Whether a critically-acclaimed novel or a chapter in life, it’s unfortunately still true that all good things must come to an end. With word of Akio Toyoda departing from his role as the guy in charge of Toyota, It only feels right to dust off the press photo archives and go over some of Toyoda’s greatest hits. The most astonishing cars made with him in charge, if you will.
The development of Lexus’ only supercar didn’t start under the Akio Toyoda era, but it certainly finished under it. A bespoke V10, an obsession to detail, and incredible sound engineering make the LFA one of the all-time greats. In an age where performance cars are either quieted by turbochargers or entirely silent, a car that sends shivers down your spine with its noises is worth whatever it may cost. It may have been an expensive failure when it came out, but this amazing machine has aged like a fine wine. No wonder that Toyoda raced it.
Whether badged as a Scion FR-S, Toyota 86, Toyota GT86, or Subaru BRZ, these affordable rear-wheel-drive sports coupes get the formula right with a high redline, a limited-slip differential, and massive potential. They’re so popular that several motorsports programs are dedicated to them, and they’re still practical-ish in daily use. They’re the first serious competition the Mazda MX-5 has seen in years, and that takes guts to pull off. Expect pristine examples to pull a premium in fifteen years, as most owners enjoy these cars to the fullest. Perhaps even better news, the replacement Toyota GR86 and second-generation Subaru BRZ are even better than the first smash-hit.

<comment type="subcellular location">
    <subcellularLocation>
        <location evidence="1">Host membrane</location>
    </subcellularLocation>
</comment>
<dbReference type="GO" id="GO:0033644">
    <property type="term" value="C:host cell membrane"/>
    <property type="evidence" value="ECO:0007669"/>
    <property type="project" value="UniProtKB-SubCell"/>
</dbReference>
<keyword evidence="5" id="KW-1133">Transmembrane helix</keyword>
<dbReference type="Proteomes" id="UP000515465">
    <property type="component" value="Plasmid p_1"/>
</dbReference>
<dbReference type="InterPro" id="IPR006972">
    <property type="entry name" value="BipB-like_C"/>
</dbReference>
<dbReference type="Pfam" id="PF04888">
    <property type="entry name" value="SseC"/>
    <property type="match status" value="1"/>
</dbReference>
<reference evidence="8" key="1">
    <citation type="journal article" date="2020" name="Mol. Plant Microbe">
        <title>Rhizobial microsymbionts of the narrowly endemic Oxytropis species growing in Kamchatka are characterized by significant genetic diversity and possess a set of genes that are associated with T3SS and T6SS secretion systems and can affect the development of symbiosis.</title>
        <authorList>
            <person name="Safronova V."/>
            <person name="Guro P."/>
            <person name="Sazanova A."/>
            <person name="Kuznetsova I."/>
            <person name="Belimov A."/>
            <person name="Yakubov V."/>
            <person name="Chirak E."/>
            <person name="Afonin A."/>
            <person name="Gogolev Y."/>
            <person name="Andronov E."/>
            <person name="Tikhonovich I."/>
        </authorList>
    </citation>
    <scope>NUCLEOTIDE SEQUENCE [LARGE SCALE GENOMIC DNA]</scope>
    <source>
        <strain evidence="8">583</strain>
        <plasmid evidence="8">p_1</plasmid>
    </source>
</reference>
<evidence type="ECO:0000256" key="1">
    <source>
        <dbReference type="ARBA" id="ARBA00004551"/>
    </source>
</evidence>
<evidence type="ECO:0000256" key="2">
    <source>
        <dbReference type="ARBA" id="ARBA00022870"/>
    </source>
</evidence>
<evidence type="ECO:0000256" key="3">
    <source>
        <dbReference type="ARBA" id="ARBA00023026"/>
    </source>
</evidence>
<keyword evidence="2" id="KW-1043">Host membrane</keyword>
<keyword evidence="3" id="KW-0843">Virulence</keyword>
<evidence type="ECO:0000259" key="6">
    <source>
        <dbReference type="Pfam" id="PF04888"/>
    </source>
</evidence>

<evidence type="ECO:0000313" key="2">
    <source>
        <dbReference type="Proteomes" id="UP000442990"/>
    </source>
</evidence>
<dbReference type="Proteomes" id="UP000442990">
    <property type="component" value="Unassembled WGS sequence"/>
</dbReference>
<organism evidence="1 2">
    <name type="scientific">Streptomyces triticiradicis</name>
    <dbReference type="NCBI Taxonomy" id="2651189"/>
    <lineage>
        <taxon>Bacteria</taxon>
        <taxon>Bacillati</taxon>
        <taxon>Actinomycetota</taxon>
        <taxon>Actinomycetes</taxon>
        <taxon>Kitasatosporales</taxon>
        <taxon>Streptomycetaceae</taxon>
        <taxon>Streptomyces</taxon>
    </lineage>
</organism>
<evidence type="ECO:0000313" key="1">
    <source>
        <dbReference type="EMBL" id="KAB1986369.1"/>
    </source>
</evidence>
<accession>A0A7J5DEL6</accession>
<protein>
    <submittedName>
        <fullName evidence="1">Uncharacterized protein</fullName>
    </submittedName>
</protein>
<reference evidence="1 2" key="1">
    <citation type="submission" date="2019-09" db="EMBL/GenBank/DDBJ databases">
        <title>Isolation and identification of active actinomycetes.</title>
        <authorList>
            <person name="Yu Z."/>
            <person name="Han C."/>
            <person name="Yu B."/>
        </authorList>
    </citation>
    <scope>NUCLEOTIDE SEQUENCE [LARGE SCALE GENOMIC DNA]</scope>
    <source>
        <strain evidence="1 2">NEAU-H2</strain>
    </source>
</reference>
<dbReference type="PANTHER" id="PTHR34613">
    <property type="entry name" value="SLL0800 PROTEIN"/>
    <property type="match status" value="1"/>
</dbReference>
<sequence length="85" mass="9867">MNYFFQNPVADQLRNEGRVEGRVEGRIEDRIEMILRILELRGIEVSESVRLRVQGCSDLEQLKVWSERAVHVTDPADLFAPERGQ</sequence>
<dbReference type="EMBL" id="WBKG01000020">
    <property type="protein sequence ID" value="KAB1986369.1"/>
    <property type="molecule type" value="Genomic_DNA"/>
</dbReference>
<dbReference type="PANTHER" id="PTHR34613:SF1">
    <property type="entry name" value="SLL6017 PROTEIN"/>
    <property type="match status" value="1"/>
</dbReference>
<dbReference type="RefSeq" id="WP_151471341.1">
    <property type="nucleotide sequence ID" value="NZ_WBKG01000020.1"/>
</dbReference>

Lexus LC 500
The Lexus LC 500 is a car that shouldn’t exist. A big grand-touring coupe or cabriolet with a five-liter naturally-aspirated V8 isn’t the sort of car you’d expect an automaker to still build in 2023, but this breathtaking machine defies all odds to be the last proper naturally-aspirated V8 GT car ever made. It’s exquisitely-made, surprisingly competent in the bends, and produces a howling note that will haunt your dreams. In an age where we’re bombarded with six-figure luxury cars to the point where they feel dull, the LC 500 is still one to get excited about.
Toyota GR Supra
Akio Toyoda might just sell the best new BMW on the market. Alright, that’s downplaying the role that Toyota engineers played in making the new Supra, but the BMW bones are undeniable. Where Toyota really differed from BMW on the Supra/Z4 project is by focusing on driver engagement, resulting in a car that’s properly spicy. The back end just wants to step out and the ride is very firm, but that’s how I like it. Toyota’s even paired the excellent B58 inline-six with a manual gearbox in the name of driver engagement. The automatic may be quicker, but who cares? Dip clutch, pull big lever, release endorphins, enjoy taking the silky-smooth engine to redline again.
Lexus GS F